In municipalities of the Swiss Alpine regions the share of ecological compensation areas (ECAs) ranges from 2 % to over 40 % of the used agricultural area. How do climatic, agronomic, or socio-economic conditions explain these variations and how does the amount of ECAs influence the success of the ecological compensation programme? As part of the National research project 48 «Landscapes and Habitats of the Alps» we conducted a spatially comprehensive survey. We found that the share of ECAs depended mostly on altitude. The effectiveness of the ecological compensation programme however does not depend on the amount of ECAs in municipalities. At lower elevations of the mountain regions ECAs are probably declared at marginal sites and thus show a contrasting botanical composition. At higher elevations, the direct payments for managing ECAs allow an extensive management at the landscape scale. In these municipalities the agri-environmental scheme is probably preventing both management intensification and abandonment.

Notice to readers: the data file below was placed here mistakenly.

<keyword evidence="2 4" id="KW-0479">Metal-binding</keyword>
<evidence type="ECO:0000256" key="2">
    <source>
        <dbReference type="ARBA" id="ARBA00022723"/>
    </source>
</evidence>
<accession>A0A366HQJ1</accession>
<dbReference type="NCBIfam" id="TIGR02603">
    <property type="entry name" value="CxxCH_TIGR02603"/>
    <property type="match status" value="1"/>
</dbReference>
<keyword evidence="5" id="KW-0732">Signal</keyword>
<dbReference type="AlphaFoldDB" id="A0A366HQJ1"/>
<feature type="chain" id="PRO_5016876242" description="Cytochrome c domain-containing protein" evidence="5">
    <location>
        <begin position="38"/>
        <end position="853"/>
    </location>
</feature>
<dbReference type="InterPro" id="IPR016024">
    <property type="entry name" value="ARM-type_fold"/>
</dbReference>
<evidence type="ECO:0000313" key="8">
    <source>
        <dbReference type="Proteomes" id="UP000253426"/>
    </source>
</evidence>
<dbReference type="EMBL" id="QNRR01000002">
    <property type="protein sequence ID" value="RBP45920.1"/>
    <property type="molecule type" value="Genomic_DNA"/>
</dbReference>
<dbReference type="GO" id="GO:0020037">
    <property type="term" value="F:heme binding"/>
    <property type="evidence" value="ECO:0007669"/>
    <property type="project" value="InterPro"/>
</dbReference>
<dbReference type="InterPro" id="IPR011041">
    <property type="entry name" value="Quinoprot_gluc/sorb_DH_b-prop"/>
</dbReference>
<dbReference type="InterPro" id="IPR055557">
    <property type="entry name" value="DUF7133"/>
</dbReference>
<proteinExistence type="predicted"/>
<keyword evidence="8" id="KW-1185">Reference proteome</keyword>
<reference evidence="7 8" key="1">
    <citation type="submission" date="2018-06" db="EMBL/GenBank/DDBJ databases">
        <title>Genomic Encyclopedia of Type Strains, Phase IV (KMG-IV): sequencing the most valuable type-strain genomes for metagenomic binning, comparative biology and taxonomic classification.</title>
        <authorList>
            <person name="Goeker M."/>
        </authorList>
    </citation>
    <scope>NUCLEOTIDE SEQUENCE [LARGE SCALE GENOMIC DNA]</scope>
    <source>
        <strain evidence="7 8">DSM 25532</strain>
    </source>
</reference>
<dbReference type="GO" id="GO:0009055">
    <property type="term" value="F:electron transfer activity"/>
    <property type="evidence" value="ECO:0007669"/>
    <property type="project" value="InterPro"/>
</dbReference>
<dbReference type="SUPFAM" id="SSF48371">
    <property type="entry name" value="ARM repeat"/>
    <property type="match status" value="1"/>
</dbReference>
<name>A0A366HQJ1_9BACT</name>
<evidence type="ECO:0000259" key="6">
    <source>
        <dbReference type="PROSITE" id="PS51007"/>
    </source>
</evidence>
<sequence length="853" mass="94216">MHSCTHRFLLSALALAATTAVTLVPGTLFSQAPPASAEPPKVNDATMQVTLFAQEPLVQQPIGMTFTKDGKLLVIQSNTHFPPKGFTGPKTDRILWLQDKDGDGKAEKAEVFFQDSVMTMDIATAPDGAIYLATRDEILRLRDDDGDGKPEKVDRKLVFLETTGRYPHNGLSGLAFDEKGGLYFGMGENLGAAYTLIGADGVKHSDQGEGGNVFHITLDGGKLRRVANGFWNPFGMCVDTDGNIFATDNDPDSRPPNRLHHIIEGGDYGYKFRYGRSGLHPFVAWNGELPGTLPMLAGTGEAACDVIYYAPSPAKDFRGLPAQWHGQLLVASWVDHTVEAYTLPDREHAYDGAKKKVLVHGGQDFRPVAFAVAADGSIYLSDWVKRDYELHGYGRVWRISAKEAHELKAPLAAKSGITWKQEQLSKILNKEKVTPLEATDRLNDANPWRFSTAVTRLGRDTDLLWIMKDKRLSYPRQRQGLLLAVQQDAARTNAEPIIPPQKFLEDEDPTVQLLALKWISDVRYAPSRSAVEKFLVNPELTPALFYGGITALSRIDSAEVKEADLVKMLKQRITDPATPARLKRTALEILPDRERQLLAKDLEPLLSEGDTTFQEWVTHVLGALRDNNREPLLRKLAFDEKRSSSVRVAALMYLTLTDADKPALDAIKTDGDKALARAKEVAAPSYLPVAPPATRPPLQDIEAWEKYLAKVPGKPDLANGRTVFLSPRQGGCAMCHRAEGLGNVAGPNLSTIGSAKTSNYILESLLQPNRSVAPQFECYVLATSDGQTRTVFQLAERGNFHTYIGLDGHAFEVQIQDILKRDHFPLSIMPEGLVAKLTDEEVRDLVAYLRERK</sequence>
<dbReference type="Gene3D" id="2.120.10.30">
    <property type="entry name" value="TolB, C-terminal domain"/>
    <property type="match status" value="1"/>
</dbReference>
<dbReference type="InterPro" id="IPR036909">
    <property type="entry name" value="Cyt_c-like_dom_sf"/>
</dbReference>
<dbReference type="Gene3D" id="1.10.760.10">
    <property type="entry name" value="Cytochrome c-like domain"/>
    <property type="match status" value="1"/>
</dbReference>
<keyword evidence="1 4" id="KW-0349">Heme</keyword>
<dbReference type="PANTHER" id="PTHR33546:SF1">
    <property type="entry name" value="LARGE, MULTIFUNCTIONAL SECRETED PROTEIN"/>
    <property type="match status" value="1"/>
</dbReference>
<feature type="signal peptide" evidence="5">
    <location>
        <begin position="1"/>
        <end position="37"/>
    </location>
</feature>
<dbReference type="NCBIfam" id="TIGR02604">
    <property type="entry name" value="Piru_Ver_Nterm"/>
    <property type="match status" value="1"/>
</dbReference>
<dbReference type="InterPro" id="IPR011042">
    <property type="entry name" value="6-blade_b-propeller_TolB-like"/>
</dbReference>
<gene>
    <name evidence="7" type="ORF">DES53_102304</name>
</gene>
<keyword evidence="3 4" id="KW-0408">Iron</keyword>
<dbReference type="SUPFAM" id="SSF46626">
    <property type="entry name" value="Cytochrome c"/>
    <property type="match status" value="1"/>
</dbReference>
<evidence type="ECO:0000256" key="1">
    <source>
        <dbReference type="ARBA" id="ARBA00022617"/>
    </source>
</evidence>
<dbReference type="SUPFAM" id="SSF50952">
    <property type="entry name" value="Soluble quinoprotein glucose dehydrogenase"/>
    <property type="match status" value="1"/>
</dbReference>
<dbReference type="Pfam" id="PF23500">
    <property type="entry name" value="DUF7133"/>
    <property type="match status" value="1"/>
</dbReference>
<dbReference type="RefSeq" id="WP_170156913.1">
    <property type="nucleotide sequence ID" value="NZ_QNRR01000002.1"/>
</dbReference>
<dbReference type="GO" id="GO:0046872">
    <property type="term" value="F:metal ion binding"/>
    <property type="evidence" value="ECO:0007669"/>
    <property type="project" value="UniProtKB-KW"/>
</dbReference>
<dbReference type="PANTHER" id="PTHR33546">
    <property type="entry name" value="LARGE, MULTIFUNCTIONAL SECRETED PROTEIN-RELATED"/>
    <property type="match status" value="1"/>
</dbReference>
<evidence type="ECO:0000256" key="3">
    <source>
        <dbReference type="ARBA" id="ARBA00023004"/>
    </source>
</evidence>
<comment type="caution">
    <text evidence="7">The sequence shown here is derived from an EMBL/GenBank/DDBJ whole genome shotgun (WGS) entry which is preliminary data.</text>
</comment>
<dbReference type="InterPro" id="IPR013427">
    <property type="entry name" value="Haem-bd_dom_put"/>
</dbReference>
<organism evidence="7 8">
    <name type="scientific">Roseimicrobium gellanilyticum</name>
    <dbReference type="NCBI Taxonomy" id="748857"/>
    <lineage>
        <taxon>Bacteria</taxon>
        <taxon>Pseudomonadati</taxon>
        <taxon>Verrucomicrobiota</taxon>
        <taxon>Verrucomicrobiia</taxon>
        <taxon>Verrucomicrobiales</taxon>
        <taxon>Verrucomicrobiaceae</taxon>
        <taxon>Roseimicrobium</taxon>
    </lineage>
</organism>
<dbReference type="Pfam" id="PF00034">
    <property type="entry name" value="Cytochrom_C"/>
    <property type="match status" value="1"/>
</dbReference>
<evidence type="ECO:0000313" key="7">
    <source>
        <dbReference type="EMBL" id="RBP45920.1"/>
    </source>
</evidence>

Grass-based beef production is markedly less productive than intensive year-round indoor-housing system-based production. Agroscope experts therefore studied how grass-based farms can produce both economically and in an ecologically sound manner.
Orchard crop spraying using unmanned aerial spraying systems commonly referred to as drones can lead to drift, posing a risk to residents and bystanders. The study shows that the risks arising from this are taken into account by the current registration process.
Trials conducted by FiBL have shown that conversion to organic farming also promotes endangered Red List species such as the carabid beetle species Amara tricuspidata. This species and other species consume seeds of forbs and grasses and thus supports natural weed control.